Blockchain smart contract use cases

Smart contracts come with a plethora of benefits. They are tamper-resistant, self-executing, and self-verifying. They are also changing the face of the banking industry in the form of error-free processing of insurance claims, smooth peer-to-peer transactions, streamlined KYC processes, transparent auditing, and so on. In this article, we will discuss the positive changes that smart contracts have brought into this industry. Simply put, smart contracts are self-executing programmable contracts that encode an agreement between two or more parties.

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WATCH RELATED VIDEO: Using Blockchain Technology To Manage Supply Chains: How Smart Contracts Can Transform Supply Chains

Understanding the Basics of Ethereum and Smart Contracts

We propose blockchains and smart contracts as enabling technologies for an innovative type of supply chain management, with the goal of achieving higher levels of collaboration between the companies participating in the chain, which in turn pays in the form of higher levels of profitability and economic health for the participating enterprises.

Our proposal goes far beyond simply using blockchains as decentralized systems to track the origin and delivery of goods, which is what most of the current blockchain projects on supply chains are focused on. In fact, we introduce a type of smart contract aimed to solve two of the main problems that hinder the efficiency and effectiveness of supply chains, namely trust and coordination.

Solving the problem of trust amounts to the capability of establishing quickly and cheaply contractual relationships based on convergent business needs among parties that may not know each other, and therefore need to protect themselves from opportunistic or incorrect behavior. Solving the problem of coordination consists in creating, at convenient management costs, a control system capable of directing the objectives of the supply chain as a whole, so as to achieve a greater common good in the medium term, as an alternative to the state of affairs in which each participant pursues, on its own behalf, lower but immediate returns.

Our smart contracts for innovative supply chain management replace human coordinators in tackling the problems above, thus eliminating one major obstacle to their effective solution, namely the need to trust the coordinator itself. Furthermore, in this way, by automating the process of coordination, they unburden the supply chain of a considerable management cost.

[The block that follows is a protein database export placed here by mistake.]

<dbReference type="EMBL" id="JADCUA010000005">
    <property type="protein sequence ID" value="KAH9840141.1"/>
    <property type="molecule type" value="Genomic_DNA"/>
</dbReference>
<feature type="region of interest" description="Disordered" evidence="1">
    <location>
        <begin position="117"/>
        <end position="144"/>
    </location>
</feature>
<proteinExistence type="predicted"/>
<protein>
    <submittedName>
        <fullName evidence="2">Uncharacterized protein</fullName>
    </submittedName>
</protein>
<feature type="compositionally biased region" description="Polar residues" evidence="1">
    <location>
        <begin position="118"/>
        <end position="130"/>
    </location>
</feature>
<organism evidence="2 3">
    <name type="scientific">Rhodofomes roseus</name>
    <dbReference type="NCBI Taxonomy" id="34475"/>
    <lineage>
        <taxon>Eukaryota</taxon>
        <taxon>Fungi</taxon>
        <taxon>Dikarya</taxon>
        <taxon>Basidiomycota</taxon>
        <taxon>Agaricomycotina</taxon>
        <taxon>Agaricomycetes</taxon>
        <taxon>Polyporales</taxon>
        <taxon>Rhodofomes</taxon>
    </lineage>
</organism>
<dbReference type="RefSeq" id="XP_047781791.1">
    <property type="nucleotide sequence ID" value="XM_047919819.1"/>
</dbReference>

Contracts of this kind not only automate contract execution as in standard smart contracts, but also adjust costs and compensations of the members of a supply chain, effectively taking up the role that was of human coordinators.

Blockchain technology initially established itself through cryptocurrencies, but is currently seen as carrying huge potential for many further applications, due to its effectiveness at managing trust among stakeholders and at enforcing high standards for data protection, transparency, and authentication, without resorting to third parties or central authorities.

Blockchains are deployed on wide-area networks such as the Internet and, in a broad perspective, it is conceivable that they will extend the scope of the Internet from Information and People to Value, by making value transfer viable on a global scale. In this way, through the trust algorithmically ensured by the blockchain and the consequent data protection, values of products and services can be exchanged among parties, who do not need to be acquainted with each other, to their best advantage without having to go through the encumbrance of costly intermediaries and laborious bureaucracy.